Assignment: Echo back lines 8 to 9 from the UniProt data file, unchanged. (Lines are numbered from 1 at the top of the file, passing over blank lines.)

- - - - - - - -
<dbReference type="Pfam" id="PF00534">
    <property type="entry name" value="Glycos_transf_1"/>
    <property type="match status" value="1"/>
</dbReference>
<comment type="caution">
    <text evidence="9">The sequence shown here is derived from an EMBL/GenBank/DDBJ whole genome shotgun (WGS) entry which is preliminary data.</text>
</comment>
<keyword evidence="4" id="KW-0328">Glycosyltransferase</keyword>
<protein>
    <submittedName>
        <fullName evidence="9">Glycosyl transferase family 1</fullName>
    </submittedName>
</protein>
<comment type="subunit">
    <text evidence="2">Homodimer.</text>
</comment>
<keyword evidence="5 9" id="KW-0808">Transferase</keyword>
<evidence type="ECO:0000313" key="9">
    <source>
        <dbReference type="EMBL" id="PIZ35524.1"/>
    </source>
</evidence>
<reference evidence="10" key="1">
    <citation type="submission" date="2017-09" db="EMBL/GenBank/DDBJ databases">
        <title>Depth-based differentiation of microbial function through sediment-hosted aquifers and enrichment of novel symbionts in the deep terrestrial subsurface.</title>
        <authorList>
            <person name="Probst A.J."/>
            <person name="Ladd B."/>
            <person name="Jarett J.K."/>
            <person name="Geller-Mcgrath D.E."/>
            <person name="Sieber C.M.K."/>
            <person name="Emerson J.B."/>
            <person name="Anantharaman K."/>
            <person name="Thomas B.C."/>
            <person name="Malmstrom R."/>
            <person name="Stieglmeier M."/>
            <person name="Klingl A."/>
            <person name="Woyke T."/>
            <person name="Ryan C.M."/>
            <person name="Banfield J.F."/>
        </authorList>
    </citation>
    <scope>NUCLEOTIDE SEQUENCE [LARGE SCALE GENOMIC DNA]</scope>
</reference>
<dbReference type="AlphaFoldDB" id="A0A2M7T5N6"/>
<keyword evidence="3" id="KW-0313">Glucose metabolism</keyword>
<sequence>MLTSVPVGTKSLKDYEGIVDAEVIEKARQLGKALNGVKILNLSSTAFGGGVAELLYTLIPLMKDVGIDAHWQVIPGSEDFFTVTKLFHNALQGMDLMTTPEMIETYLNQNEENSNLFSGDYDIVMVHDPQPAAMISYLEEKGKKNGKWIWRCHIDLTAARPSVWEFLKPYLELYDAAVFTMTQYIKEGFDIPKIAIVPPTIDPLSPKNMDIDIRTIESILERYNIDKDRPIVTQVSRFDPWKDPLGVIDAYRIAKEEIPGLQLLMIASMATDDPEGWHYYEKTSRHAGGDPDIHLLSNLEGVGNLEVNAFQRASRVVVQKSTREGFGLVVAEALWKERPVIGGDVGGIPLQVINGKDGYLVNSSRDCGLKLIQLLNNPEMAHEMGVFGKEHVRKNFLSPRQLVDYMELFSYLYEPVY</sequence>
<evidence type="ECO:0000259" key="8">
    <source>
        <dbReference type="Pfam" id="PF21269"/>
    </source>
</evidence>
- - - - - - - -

<keyword evidence="4" id="KW-0328">Glycosyltransferase</keyword>
<protein>